Want to study abroad and need to take the IELTS Academic? Here are some tips on how to prepare yourself on your own and for free.
If you want to pursue a postgraduate course at an English-speaking country, you must have heard about the IELTS.
In a nutshell, the IELTS (International English Language Testing System) is one of the world’s most popular proficiency exams. It is widely accepted in countries such as Australia, Canada and the UK. The test is divided into two categories: the Academic Module, for those who want to study abroad, and General Training, which is mostly used for immigration process. It has 4 parts: Speaking, Listening, Reading and Writing, and the scoring system is based on “Bands”, which range from 1 (non-user) to 9 (expert user).
In 2014, as I applied to the Marketing Communications MA at the University of Westminster in the UK, I had to take the IELTS Academic for the first time. As someone who’s never done any proficiency exam before, I rushed to prepare myself within one month and half prior to the test. I was, literally, like this:
To make it more thrilling, there were few available dates ahead and I needed the IELTS certificate as soon as possible. I felt extra pressure to succeed on the first attempt, if also to avoid paying more to redo the test.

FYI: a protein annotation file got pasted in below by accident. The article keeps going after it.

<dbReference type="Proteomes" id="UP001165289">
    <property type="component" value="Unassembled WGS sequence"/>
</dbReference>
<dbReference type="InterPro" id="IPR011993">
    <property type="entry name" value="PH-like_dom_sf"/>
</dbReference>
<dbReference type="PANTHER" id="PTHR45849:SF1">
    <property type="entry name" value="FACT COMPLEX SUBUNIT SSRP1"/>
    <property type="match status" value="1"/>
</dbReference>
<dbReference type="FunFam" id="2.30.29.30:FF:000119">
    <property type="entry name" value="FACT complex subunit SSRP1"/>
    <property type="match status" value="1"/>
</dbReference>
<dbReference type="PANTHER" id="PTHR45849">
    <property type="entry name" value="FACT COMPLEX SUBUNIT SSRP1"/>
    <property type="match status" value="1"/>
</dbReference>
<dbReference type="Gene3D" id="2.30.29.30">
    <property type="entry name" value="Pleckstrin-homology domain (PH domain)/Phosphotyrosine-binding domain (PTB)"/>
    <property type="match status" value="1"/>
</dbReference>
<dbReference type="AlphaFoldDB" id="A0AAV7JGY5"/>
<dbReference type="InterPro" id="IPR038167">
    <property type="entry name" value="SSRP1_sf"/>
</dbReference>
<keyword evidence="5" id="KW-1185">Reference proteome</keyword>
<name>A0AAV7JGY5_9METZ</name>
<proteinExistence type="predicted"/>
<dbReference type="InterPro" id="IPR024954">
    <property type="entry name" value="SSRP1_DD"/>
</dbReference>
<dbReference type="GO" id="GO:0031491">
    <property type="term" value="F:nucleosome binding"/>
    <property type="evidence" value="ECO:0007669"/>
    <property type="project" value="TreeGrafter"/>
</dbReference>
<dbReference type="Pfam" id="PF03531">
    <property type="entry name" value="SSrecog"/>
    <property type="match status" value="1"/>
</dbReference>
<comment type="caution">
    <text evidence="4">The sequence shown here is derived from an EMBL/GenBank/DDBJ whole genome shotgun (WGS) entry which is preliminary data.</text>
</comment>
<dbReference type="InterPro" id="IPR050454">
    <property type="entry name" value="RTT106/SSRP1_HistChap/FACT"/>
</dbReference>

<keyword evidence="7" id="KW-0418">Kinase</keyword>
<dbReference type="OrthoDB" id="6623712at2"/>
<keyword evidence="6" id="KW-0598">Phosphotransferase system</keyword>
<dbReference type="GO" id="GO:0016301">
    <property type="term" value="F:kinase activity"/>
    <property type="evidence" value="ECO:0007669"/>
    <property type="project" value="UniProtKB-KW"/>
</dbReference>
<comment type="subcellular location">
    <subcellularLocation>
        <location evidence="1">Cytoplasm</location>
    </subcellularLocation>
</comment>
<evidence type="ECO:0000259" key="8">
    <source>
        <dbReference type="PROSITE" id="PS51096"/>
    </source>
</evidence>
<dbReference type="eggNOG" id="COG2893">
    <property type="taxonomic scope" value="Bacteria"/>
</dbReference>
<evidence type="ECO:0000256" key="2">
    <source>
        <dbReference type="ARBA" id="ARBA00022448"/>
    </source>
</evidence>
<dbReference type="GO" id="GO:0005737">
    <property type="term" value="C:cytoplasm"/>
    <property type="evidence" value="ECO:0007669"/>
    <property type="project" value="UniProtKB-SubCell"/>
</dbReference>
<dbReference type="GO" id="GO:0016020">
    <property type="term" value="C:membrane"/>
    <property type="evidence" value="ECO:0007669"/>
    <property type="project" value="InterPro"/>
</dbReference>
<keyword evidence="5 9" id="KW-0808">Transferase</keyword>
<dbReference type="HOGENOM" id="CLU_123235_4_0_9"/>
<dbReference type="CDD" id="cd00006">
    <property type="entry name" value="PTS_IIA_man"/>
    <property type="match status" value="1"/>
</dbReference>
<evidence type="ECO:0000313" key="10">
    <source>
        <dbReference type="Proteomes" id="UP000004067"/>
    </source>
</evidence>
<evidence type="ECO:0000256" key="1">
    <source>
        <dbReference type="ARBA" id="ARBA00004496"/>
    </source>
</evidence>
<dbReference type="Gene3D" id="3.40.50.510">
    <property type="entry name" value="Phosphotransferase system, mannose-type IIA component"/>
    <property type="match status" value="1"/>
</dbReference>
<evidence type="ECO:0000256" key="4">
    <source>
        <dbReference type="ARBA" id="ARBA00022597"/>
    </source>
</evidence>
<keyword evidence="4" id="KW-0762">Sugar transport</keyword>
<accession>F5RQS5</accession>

It was quite intense and hectic, but I can tell you that all the efforts were worth it: I was able to get the overall grade higher than 7, thus surpassing the required minimum grade of 6.5 for the course. It was quite a relief.
In this post, I would like to tell you what it was like to study on my own and give you some great free sources for training.
Before I start, I have to tell you that it is more than possible to study alone, if you already have a good knowledge of English. Bear in mind though, that you’ll need a lot of focus, discipline and dedication to keep up and not feel discouraged. Trust me: it is easier than you imagine!
As soon as I set my IELTS exam date, I went looking for preparatory courses. In the end I decided to study on my own – not only due to the cost (one of the courses, for example, cost the triple of the exam fee!), but their timing didn’t match the limited time I had before the exam. Looking back now I am 100% sure that it was the best decision made.
So at night, after coming back from work, I would get my laptop and search for mock exams, tips and tutorial videos at home. It was tiring sometimes, especially when I left the office in the late hours. The positive part of it though, was that I had full control of my study process, which helped me tremendously.
For example, I ended up not studying every day, but alternately to keep track of my learning progress without wearing myself out – i.e., Monday, Wednesday and Friday. Also, I tried not to overdo my study hours on weekdays – two hours per day, tops. It didn’t make sense to force myself to carry on if I started to lack energy.
But, of course, each person has their own study and learning style. Certainly, my study method wouldn’t be the most appropriate one for those who enjoy or need preparatory classes.